2)The First Shop of Coffee Prince(Korean)
Coming in at #2 is much-loved, wildly famous Coffee Prince, starring Gong Yoo and Yoon Eun-Hye.
Eun-chan (Yoon Eun-Hye) plays a girl who’s had to grow up quickly in order to keep her family going after the death of her father. When a wealthy, irresponsible coffee-shop owner mistakes her for a boy and hires her to pretend to be his boyfriend so that his family will think he’s gay and let him off the marriage hook, a whole series of events are set in motion. When Eun-chan later goes to work at his coffeeshop, an intense attraction springs up between the two – but he still thinks she’s a man.
My take: Coffee Prince is just standout in Korean dramas – it’s well-written, well-acted, well-directed, with a lovely soundtrack featuring indie artists and stellar performances from both Gong Yoo and Yoon Eun-hye; it’s funny, offbeat, and romantic, doesn’t drag until perhaps the very end, has a cast of charmingly quirky(and good-looking!) supporting characters, has an unconventional romance trope(guy falls in love with girl whom he thinks is a guy), and even more importantly has that extra spark of magic that just pulls a whole drama together and makes it out-of-the-world amazing.
When it gets good/Got me! moment: end of second episode
Fav scene: it’s tied between The Kiss(you know the one;) and the bumping-into-each-other on the street as they’re both picking up what she dropped
3)Nobuta wo Produce (Japanese)
Popular, good-looking Kiritani Shuji (Kame) has it all – the unofficial king of his high school, he’s loved by everyone from the cool kids to the nerds. There’s just one person Shuji doesn’t get along with – Akira. The quick-talking, hyperactive Akira rubs Shuji in all the wrong ways. When odd, reserved new girl Nobuko enters the school, she is immediately, viciously bullied. Shuji and Akira agree to work together to transform her into the school queen. An unlikely friendship springs up between the trio.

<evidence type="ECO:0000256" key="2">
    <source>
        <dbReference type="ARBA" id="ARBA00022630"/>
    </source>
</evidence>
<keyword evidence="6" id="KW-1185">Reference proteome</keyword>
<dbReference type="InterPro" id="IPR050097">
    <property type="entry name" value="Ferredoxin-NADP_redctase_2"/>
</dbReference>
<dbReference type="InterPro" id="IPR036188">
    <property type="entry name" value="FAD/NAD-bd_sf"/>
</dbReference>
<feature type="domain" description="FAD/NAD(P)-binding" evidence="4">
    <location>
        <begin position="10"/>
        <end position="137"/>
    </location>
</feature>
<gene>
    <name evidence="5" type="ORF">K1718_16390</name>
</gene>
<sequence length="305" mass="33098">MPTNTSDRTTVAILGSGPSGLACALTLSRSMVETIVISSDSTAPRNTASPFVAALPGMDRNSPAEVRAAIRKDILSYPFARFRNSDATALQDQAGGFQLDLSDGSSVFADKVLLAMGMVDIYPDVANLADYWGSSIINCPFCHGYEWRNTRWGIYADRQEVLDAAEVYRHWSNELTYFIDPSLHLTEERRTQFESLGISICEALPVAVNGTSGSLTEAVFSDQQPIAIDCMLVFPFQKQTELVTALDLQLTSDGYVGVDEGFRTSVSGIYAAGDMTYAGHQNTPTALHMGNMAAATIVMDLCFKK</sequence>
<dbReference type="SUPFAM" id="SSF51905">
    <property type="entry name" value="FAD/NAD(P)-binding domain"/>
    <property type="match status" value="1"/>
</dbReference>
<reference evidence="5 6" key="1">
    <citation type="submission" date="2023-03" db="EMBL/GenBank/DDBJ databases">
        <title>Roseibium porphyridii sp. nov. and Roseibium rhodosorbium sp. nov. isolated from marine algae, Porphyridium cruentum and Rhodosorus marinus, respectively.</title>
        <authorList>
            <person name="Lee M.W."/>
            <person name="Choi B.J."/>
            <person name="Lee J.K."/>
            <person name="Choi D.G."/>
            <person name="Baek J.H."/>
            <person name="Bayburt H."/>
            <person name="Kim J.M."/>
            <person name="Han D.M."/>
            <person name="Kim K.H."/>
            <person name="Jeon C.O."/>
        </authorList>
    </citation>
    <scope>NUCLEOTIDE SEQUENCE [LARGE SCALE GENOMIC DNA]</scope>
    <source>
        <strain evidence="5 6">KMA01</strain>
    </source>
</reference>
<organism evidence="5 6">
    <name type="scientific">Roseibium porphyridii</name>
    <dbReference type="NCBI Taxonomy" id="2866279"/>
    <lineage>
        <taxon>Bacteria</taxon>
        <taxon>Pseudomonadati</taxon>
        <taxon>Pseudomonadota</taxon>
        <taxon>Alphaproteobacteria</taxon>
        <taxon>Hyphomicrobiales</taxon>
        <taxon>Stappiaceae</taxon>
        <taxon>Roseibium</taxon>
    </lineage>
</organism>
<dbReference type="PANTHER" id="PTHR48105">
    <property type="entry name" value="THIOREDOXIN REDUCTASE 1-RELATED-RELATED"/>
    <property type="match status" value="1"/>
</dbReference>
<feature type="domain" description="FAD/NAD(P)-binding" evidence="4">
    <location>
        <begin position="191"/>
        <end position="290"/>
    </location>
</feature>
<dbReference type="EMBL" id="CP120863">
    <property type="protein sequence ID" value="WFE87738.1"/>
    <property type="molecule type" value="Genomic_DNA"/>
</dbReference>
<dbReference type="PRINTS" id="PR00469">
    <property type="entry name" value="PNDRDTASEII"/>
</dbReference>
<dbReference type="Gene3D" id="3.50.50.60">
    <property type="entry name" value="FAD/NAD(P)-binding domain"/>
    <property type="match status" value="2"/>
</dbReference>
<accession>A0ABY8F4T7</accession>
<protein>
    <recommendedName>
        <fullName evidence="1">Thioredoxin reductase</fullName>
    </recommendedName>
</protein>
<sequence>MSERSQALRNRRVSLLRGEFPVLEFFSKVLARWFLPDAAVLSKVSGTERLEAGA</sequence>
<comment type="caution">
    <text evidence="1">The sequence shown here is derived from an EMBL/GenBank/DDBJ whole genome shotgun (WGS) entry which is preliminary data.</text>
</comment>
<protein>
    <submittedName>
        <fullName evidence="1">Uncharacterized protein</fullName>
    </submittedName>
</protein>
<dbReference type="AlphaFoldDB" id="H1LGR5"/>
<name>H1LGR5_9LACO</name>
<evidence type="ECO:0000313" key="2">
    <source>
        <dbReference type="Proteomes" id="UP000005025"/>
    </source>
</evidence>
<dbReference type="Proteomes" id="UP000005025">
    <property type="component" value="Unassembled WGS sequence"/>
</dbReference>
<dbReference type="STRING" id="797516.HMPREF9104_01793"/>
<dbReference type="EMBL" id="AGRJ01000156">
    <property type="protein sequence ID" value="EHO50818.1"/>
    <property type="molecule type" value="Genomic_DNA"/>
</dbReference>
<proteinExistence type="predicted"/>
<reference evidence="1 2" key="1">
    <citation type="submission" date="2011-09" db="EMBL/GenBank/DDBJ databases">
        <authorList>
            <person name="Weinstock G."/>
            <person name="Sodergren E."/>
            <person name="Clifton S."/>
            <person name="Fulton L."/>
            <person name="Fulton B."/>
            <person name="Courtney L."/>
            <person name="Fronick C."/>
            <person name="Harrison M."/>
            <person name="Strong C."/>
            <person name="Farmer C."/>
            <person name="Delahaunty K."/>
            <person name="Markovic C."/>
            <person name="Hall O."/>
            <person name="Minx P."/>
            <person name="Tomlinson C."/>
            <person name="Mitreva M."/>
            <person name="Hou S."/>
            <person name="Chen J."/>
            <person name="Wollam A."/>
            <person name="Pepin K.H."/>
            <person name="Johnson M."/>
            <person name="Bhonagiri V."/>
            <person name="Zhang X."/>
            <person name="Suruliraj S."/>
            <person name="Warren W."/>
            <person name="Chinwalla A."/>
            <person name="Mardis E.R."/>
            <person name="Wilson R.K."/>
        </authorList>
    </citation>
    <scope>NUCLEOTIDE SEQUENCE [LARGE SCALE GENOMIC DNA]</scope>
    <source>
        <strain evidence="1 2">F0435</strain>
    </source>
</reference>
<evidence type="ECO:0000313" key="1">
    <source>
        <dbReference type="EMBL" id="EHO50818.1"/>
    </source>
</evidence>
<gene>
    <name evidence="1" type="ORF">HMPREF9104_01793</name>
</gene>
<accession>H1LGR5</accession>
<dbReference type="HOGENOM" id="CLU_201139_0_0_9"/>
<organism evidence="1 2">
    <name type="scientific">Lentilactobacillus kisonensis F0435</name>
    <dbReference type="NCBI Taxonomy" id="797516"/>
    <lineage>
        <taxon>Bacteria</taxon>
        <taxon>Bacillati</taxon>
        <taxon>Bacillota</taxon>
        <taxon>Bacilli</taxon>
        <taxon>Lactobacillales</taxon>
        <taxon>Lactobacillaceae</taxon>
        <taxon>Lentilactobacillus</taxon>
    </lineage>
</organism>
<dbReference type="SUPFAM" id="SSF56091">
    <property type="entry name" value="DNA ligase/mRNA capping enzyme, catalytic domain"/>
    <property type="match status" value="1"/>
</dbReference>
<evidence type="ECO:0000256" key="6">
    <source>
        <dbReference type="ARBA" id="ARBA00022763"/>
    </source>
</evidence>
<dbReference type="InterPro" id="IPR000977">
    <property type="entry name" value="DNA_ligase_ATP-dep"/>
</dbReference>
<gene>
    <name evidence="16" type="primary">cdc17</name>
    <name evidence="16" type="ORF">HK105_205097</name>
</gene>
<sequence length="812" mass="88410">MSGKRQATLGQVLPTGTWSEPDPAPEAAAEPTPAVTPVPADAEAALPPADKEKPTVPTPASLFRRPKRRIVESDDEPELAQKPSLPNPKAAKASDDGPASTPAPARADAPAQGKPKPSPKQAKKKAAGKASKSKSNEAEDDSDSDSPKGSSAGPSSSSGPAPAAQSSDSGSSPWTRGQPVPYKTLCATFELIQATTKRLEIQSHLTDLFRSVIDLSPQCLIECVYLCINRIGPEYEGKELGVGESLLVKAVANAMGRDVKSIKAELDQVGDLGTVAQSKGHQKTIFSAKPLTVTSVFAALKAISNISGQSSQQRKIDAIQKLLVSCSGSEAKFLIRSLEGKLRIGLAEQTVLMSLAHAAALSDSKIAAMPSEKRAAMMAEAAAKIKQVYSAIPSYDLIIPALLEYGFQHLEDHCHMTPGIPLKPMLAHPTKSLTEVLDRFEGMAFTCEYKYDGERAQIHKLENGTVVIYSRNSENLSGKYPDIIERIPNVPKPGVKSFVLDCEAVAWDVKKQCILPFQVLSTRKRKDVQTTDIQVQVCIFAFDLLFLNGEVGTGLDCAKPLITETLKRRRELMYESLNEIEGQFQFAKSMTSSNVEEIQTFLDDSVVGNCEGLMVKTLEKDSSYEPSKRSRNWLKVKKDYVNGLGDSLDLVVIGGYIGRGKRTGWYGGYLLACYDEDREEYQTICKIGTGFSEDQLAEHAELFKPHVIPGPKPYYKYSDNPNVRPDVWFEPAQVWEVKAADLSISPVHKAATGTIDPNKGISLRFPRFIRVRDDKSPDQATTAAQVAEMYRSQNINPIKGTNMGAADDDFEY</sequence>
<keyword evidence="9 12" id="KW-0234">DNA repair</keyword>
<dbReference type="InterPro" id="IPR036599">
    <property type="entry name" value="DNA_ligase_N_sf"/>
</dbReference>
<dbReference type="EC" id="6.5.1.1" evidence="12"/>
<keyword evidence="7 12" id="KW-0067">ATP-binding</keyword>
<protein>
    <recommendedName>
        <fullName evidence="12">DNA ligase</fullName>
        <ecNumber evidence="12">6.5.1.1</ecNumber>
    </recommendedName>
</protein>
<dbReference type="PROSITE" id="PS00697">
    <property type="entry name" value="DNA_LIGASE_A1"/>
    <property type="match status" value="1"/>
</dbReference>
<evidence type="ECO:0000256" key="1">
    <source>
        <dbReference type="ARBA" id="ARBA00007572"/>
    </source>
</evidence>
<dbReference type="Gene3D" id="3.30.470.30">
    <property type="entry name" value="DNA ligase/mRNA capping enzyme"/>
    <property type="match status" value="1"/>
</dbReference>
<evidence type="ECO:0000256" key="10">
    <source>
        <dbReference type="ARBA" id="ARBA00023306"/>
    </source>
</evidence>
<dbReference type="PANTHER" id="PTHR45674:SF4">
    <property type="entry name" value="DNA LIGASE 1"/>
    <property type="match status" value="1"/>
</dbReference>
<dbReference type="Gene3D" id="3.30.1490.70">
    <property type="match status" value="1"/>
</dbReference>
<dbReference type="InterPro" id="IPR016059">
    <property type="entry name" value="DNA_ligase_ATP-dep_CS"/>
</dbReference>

My take: I came late to the Nobuta fanwagon late, but when I did I fell hard. It was universally recommended to when to try when I first tried Jdramas, and while I liked it then, I just didn’t get it, and stopped after a few episodes. Two years later, with 9 other jdramas under my belt, I tried it again…and magic happened. It instantly shot past all the other jdramas I’d seen to become, not just my favorite jdrama, but one of my favorite dramas ever. And this for a show with very little overt romance!
It pitch-perfect, superbly acted (Kame as Kiritani Shuuji is basically a cross between Ferris Bueller and Jim Stark and won the Japanese equivalent of an Emmy for his lead role), well-produced and directed (light and dark are often interestingly played with and there’s just some lovely shots peppering it throughout), and completely funny, sometimes heartbreaking, and completely heartwarming. A love story, a coming of age tale, a romance, family, and friendship epic. It’s brilliant. It has something for everyone.
When it gets good: I already loved it by the end of the first episode, but the second episode solidified that
HONOURABLE MENTIONS: Prosecutor Princess, Brilliant Legacy, Aishiteiru to itte Kure, Hana Yori Dango 1 &2, Yamato Nadeshiko Shiche Henge, My Lucky Star, Silence, Wish to See You Again, ToGetHer, and Smiling Pasta. These are all dramas which are well-written, compelling, and hugely enjoyable, which I definitely recommend watching if you haven’t seen yet, but just didn’t quite have that spark of consistent magic that I require in my top dramas, or just don’t have my heart in the definitive way the others do.
Tagged: Barbie Hsu, Barbie Xu, best friends falling in love, best friends romance, Coffee Prince drama, Coffee Prince review, favorite asian dramas, Jdrama review, Jdramas, Kdrama, Kdrama review, Kimura Takuya, Ling Shancai, Mars drama review, Mars twdrama, Moon Lovers drama, Moon Lovers review, Nobuta Wo Produce, Nobuta wo Produce review, NObuta wo produce synopsis, Shancai, Shinohara Ryoko, Taiwanese drama, Tsuki no Koibito, Tsuki no Koibito review, TWdrama review, Twdramas, Vic Zhou